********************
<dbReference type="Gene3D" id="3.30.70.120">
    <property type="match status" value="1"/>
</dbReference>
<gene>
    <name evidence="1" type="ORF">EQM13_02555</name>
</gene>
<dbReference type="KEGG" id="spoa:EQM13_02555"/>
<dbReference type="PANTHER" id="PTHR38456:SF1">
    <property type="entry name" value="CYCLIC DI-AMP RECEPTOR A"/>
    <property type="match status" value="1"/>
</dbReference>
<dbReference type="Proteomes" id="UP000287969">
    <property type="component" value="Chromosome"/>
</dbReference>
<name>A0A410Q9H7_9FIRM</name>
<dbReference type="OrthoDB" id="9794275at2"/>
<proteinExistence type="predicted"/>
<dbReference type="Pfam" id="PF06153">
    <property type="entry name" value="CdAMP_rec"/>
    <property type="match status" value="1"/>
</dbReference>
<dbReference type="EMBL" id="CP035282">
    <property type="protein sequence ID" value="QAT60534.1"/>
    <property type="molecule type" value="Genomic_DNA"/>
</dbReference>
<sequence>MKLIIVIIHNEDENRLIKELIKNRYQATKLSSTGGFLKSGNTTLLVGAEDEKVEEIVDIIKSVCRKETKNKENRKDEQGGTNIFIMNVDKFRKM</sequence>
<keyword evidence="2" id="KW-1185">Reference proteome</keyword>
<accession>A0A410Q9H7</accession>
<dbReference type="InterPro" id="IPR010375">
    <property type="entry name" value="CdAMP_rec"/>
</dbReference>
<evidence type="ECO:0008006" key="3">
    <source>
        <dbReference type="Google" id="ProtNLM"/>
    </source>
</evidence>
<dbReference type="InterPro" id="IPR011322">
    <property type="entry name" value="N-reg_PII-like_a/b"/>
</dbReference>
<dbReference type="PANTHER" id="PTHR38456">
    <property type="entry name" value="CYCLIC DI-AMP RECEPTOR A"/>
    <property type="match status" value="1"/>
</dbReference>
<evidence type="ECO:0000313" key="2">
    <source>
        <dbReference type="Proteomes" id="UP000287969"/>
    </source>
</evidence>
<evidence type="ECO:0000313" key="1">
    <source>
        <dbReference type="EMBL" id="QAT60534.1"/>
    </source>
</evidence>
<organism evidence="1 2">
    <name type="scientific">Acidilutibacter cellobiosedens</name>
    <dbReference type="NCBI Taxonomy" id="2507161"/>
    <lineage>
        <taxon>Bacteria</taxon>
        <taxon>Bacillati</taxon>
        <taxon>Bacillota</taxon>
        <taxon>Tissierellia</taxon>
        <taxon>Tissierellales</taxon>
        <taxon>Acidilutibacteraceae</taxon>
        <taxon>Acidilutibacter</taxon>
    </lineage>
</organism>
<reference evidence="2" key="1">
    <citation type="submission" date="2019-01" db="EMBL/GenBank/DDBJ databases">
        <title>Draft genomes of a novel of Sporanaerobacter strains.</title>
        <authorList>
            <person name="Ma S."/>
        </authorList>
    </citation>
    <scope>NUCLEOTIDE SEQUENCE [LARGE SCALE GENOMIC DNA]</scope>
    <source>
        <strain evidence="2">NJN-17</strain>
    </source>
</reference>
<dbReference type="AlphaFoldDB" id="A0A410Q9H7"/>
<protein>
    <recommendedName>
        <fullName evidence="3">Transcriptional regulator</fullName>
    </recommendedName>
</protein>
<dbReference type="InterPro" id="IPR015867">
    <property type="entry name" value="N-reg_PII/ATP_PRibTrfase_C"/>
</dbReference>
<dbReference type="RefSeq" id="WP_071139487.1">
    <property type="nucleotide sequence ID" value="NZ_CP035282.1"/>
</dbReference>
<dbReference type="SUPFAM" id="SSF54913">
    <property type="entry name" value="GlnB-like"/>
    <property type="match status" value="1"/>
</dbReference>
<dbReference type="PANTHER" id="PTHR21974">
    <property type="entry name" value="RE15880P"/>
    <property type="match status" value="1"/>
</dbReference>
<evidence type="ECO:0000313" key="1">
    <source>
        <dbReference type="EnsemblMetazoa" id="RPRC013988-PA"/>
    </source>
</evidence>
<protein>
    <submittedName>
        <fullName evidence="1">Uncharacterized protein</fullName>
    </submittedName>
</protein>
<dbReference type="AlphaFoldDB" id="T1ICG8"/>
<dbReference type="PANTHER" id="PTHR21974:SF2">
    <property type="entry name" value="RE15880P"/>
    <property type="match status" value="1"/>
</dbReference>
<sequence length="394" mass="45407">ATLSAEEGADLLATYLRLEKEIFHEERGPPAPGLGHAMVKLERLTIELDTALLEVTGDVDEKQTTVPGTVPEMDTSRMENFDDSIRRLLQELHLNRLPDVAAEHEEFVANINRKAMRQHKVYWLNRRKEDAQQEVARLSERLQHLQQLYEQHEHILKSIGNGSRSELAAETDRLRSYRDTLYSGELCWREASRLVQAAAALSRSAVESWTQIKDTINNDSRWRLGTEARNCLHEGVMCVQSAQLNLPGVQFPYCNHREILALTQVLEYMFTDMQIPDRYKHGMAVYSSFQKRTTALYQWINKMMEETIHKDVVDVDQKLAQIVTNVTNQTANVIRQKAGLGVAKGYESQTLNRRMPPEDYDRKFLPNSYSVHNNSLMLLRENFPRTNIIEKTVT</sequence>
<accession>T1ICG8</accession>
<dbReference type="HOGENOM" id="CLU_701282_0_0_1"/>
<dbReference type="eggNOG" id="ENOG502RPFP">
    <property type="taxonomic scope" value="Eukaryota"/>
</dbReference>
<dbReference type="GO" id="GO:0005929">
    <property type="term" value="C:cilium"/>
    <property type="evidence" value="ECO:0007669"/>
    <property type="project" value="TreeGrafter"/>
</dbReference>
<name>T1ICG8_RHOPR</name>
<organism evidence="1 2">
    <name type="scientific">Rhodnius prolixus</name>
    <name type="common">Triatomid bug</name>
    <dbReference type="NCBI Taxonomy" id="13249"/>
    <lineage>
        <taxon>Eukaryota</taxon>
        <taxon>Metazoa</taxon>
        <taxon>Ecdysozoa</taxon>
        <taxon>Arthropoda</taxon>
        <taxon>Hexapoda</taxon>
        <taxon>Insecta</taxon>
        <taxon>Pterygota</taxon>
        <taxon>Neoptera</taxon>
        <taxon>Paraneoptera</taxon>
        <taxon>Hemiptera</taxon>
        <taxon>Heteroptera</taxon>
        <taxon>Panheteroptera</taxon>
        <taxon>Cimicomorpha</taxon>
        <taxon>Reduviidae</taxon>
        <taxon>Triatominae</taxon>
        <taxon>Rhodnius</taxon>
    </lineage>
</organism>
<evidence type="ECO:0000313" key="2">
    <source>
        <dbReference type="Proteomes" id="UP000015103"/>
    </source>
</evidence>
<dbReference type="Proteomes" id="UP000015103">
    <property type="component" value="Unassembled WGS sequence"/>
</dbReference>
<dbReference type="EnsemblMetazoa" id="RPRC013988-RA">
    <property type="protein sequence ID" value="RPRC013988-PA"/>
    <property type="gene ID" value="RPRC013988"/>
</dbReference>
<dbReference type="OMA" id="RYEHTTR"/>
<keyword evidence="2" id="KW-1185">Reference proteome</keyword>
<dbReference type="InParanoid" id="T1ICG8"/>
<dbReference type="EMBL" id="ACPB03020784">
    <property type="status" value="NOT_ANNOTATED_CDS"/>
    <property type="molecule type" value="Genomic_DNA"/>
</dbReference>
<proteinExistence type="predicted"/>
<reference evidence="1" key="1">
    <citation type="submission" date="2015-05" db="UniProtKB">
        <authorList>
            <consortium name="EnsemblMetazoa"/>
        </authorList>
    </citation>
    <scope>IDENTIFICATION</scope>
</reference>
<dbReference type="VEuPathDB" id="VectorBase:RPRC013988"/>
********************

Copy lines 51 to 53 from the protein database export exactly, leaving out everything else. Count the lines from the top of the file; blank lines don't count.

        <dbReference type="EMBL" id="QAT60534.1"/>
    </source>
</evidence>